Peruvian presidential hopeful Pedro Castillo was hospitalized Thursday with a respiratory decompensation, his party Peru Libre announced.
The leftwing Castillo won the first round of the presidential elections and is now to face second-place finisher, the Conservative Keiko Fujimori in the June 6 runoff.
Dear compatriots: I thank you for convening yourself today in different places in Lima. However, due to health issues, I inform you, with regret, that I will not be able to attend. My hug and apologies to all those who arrived. We will know reward this moment, Castillo posted on Twitter.
Castillo's Perú Libre party also wrote: Our candidate Pedro Castillo is being transferred urgently to a clinic in Lima due to a respiratory decompensation. The activities scheduled for Thursday are suspended.
It is yet unknown whether Castillo will now be able to attend Saturday's (May 1) debate with Fujimori. Or shall it be Sunday, following Fujimori's wish?
Castillo had challenged Fujimori: “We are not in a dictatorship that you are used to. If you are in such a hurry to debate, I will wait for you this Saturday at 1 in the afternoon in the Plaza de Armas in Chota,” he tweeted. Chota is Castillo's native town.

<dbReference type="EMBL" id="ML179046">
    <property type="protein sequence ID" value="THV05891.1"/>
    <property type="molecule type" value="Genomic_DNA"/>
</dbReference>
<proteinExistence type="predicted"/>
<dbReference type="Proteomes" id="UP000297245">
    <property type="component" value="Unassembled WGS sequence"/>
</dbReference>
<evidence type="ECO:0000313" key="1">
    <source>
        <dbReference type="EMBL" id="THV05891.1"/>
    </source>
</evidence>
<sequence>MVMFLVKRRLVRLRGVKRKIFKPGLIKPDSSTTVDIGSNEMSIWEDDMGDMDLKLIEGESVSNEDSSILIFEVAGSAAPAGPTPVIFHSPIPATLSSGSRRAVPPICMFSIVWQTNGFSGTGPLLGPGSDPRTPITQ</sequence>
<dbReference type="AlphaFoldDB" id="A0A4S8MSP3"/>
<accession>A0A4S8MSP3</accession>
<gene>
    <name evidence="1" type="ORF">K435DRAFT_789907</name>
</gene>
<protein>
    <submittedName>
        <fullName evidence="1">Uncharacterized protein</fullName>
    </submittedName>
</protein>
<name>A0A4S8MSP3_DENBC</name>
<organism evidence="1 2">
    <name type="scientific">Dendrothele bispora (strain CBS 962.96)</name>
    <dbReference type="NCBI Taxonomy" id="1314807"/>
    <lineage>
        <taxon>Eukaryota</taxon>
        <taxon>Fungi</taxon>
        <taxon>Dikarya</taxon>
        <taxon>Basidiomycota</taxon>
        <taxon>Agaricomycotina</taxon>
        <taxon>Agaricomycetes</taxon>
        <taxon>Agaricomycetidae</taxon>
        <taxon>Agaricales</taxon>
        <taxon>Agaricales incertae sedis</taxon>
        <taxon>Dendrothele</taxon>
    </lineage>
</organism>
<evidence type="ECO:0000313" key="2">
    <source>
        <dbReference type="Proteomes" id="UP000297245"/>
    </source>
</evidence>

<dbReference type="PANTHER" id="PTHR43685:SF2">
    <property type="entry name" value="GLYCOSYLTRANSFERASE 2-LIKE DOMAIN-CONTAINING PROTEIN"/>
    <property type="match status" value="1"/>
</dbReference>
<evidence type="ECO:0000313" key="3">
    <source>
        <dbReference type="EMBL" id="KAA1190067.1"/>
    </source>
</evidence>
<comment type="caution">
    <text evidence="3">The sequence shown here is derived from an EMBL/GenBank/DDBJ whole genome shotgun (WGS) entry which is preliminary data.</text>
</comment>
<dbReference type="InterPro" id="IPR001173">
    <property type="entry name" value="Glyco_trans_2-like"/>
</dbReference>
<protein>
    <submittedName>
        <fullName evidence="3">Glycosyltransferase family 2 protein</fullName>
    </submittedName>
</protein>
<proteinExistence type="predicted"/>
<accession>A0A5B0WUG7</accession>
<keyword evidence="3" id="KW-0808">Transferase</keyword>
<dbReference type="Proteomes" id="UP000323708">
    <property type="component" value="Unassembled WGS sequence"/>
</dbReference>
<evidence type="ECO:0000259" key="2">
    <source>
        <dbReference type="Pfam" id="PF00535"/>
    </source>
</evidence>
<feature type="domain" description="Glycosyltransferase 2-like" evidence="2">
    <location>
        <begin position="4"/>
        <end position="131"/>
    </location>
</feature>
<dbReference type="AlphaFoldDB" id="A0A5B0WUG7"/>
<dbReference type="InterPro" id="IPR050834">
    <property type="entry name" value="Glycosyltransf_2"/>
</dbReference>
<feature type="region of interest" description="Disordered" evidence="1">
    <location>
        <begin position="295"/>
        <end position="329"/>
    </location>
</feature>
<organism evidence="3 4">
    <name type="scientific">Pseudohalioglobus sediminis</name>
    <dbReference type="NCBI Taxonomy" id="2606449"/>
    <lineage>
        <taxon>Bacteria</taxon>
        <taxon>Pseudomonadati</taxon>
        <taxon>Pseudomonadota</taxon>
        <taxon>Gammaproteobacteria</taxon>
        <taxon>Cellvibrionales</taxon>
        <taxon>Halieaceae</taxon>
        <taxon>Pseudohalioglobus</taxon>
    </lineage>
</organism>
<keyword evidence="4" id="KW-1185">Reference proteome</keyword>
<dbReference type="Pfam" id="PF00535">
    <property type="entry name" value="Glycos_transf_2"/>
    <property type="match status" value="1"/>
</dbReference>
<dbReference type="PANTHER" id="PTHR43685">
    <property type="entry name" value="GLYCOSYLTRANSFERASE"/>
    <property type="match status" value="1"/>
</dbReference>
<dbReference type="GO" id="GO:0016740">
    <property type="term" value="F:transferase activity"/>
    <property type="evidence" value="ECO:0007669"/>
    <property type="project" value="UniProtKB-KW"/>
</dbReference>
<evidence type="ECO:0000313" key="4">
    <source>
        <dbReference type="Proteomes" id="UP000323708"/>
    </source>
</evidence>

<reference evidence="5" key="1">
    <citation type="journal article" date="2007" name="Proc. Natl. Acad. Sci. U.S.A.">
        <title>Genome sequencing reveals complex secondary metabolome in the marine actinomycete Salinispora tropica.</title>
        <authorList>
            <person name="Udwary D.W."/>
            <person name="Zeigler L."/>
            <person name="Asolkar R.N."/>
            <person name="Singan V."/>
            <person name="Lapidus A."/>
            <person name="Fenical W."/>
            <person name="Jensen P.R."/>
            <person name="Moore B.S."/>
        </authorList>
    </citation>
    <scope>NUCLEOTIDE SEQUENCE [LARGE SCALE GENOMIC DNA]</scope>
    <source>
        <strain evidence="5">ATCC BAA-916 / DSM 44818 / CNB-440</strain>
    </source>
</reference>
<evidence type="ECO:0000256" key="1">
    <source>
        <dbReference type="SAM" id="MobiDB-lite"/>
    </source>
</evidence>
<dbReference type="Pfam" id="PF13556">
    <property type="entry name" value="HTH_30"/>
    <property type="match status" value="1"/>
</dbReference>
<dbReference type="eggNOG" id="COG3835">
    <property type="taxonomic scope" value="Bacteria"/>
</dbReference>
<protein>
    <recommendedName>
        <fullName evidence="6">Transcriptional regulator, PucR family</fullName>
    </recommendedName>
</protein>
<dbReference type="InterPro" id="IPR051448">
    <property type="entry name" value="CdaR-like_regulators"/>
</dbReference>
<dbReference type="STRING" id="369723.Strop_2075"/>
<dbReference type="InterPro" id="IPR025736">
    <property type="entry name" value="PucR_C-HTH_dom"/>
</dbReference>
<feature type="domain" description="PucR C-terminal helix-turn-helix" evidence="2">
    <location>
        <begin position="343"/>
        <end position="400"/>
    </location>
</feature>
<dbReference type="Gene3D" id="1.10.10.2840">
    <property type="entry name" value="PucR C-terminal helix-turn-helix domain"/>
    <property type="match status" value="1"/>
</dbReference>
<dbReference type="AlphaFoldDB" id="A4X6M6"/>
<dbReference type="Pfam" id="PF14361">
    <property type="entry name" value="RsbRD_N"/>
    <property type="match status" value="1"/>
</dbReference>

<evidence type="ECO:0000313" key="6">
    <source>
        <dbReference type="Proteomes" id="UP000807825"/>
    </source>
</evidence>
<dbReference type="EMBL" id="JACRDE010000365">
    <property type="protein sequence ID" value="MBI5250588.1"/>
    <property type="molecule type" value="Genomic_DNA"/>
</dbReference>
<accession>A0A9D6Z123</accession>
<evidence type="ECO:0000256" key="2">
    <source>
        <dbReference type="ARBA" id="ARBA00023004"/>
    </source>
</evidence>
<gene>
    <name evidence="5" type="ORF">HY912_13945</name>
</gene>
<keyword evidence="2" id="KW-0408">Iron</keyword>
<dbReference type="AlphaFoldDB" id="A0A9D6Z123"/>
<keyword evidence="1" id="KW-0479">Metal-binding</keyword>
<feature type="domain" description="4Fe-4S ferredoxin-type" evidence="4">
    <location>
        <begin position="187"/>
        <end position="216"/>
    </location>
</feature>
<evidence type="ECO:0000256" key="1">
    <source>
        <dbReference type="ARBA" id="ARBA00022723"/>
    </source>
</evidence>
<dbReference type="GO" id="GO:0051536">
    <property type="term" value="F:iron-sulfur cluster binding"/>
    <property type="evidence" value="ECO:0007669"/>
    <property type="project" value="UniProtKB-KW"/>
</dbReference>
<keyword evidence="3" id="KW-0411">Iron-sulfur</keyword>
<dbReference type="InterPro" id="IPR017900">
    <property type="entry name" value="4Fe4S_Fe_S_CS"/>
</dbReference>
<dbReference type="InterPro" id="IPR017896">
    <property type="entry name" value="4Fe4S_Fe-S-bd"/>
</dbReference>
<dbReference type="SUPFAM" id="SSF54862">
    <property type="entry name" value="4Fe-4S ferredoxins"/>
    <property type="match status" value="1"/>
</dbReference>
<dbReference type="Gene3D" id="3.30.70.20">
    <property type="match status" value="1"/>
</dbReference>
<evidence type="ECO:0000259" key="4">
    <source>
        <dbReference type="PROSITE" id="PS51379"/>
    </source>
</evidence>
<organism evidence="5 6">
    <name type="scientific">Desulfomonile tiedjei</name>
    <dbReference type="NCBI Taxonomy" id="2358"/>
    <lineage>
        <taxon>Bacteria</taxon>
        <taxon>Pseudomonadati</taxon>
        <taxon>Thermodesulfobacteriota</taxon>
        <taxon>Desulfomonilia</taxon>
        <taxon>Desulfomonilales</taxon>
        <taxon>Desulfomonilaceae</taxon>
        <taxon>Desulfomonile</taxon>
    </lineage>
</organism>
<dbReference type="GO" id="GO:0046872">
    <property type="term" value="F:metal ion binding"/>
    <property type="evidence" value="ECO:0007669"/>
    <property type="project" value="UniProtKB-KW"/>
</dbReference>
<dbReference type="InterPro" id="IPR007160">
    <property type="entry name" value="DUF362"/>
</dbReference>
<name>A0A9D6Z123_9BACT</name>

But Fujimori replied that if he got to choose the venue it would be her turn to pick the day and time: I accept Pedro Castillo's challenge to debate in Chota, but I set the time and date: this Sunday 8 pm for the whole country to see us live and direct. Don't run Pedro, don't run, said Fujimori in a video that went viral through social media.
Peru Libre had earlier denounced that Castillo received death threats during the campaign for the second round. Our party denounces the threats against the life of our presidential candidate, Pedro Castillo Terrones, in addition to warning the possibility of actions involving the use of explosive devices, especially in Metropolitan Lima, tweeted PL.
Castillo, who was touring the country as part of his runoff campaign, addressed the issue of threats and assured that some bombs are being planted in Lima.